- Title: PORTUGAL: Lisbon pays high yield to sell short-term debt
- Date: 7th April 2011
- Summary: LISBON, PORTUGAL (FILE) (REUTERS) VARIOUS OF MILLENIUM BCP
- Embargoed: 22nd April 2011 13:00
- Location: Portugal, Portugal
- Country: Portugal
- Topics: Finance
- Reuters ID: LVAAHL5LNRPVHFG2KFTDUKQGH9OR
- Story Text: Yields rose sharply in Portugal's short-term debt auction on Wednesday (April 6), intensifying pressure from local lenders and ratings agencies to seek a bailout.
The sale of a billion euros in 6- and 12-month treasury bills brought temporary relief for the caretaker government in its effort to withstand having to request international aid as the country grapples with soaring rates, political uncertainty and rating downgrades.
But the yield on 12-month T-bills spiked to 5.902 percent from 4.311 percent three weeks ago, and on six-month bills to 5.117 percent from 2.984 percent, highlighting the precarious position ahead of big redemption this month and in June.
Portugal's borrowing costs have soared since the minority Socialist government resigned last month after a parliamentary defeat on tougher austerity measures, casting the country into political limbo. An early general election is set for June 5.
Moody's rating agency, which cut the country's sovereign creditworthiness by one notch on Tuesday (April 5), downgraded seven local banks by one or more notches, citing concerns over both the banks' own situation and government's ability to support them.
Banking executives delivered an unprecedented warning to the government on Monday (April 4) that the country's public debt crisis, and the falling value of the sovereign bonds they hold, is weakening the position of the banks themselves.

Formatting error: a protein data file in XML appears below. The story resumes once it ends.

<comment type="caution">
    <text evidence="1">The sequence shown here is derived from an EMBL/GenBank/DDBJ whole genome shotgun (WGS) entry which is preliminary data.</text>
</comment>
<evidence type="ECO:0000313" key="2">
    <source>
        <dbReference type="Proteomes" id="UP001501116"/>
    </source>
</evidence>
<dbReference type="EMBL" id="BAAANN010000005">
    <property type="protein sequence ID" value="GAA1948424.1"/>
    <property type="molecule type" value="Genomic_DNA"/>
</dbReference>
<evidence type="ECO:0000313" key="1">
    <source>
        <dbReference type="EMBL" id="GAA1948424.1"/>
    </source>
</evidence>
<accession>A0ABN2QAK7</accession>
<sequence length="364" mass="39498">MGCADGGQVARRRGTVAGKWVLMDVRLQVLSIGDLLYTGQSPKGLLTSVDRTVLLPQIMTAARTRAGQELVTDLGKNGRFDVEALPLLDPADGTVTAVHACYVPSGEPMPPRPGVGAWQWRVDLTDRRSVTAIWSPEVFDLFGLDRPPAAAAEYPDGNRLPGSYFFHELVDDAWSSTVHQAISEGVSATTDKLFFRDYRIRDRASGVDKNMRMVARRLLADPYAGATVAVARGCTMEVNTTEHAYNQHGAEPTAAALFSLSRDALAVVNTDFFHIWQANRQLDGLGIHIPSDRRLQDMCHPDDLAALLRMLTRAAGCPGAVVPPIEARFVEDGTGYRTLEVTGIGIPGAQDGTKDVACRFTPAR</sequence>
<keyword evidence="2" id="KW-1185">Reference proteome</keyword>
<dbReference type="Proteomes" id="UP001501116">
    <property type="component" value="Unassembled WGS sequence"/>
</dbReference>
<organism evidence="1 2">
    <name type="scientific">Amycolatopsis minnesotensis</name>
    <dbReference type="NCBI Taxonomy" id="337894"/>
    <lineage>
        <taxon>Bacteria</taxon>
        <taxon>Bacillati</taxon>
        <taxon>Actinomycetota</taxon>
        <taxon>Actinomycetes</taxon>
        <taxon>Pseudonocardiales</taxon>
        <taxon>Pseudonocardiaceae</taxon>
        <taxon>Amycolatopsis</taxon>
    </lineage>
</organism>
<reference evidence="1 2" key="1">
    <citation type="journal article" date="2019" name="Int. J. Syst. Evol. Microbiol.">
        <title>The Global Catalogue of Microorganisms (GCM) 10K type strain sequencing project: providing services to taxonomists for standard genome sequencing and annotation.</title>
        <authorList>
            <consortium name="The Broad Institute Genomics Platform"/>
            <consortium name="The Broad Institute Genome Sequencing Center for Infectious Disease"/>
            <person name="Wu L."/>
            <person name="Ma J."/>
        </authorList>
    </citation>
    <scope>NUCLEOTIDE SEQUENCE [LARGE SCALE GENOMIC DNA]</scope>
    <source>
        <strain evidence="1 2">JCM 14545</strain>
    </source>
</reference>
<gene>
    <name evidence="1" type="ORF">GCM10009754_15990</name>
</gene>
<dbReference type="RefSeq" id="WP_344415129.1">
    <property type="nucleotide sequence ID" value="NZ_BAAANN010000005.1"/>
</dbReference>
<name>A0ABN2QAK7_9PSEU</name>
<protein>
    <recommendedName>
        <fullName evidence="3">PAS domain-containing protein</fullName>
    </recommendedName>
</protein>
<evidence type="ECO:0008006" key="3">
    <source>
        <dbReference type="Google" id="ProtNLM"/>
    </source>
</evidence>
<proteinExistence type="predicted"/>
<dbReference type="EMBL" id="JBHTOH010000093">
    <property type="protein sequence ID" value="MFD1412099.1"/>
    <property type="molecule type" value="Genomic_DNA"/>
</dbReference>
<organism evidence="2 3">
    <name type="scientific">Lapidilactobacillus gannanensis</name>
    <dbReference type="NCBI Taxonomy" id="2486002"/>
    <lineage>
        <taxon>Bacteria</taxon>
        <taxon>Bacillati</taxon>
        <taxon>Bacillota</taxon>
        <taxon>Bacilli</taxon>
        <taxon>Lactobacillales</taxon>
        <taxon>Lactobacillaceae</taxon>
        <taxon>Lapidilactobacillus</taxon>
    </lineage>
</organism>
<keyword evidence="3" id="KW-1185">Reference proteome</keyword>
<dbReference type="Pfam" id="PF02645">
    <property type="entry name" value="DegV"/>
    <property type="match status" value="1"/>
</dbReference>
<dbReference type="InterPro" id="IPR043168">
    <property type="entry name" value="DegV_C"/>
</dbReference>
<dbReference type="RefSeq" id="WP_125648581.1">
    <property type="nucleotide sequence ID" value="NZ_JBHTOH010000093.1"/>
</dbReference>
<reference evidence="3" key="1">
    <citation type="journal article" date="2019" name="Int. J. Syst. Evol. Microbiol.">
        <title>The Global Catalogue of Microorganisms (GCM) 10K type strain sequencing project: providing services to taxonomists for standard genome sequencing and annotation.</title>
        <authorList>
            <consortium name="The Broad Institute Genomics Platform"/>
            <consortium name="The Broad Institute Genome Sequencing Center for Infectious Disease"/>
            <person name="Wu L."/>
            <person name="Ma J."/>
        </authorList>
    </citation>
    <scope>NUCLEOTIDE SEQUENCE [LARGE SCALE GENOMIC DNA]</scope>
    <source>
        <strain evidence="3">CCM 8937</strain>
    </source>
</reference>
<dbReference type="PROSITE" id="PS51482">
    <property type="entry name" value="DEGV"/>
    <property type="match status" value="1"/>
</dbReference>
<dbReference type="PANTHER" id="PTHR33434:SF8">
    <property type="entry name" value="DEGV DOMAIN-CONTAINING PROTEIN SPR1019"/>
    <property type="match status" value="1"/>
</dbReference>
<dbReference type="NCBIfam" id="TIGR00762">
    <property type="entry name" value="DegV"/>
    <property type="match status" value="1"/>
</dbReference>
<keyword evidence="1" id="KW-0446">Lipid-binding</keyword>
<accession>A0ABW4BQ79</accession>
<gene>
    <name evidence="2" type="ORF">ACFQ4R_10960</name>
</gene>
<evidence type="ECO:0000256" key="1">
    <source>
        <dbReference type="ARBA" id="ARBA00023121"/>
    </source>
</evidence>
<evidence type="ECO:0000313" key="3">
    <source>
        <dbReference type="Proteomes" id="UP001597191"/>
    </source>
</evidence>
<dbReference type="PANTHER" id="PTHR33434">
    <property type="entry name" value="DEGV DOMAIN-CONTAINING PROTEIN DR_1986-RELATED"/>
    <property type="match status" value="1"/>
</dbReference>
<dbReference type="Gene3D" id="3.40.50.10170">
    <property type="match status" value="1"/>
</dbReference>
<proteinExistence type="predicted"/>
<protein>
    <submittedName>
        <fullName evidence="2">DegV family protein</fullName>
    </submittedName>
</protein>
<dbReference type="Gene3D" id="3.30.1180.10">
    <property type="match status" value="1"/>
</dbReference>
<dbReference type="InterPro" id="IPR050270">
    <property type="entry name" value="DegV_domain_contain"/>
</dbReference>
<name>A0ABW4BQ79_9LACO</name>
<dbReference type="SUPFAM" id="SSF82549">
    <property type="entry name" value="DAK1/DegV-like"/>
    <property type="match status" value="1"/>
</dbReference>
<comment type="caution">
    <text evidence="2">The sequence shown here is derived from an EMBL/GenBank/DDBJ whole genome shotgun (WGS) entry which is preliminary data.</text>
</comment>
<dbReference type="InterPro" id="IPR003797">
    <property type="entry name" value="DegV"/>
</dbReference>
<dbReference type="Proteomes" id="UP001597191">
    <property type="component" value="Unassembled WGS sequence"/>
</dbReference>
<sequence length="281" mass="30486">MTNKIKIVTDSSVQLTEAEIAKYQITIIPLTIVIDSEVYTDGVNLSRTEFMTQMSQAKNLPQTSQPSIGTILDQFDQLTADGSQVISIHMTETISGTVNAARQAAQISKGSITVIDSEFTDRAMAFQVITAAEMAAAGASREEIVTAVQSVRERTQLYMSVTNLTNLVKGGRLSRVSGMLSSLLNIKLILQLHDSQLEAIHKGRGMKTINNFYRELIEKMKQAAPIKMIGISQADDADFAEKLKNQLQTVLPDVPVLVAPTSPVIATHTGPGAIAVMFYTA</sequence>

Portugal's main banks have threatened to stop buying government debt, urging the caretaker cabinet to seek a short-term loan to tide it over a pre-election limbo that prompted Tuesday's credit rating downgrade.
Bankers said the country urgently needs a bridge loan of up to 15 billion euros ($21 billion) to secure financing until the June 5 election.
The chief executive of Portugal's second-largest bank, Ricardo Espirito Santo Salgado, told TVI television that banks could not continue lending to the state under current conditions.
"It is urgent to request it (a loan). It is serious if it is not done because it is necessary to neutralise the effect of the rapid rise in interest rates, to calm markets and calm down the Portuguese who are facing elections," the CEO said late on Tuesday.
"We are in a situation in which banks are being damaged, naturally they cannot give more credit to public companies and the state under current conditions," he said.
"Due to the worsening of (credit) ratings, banks have to review their situation."
Earlier, financial sources told Reuters the heads of the country's leading banks met Bank of Portugal Governor Carlos Costa on Monday to convey their message.
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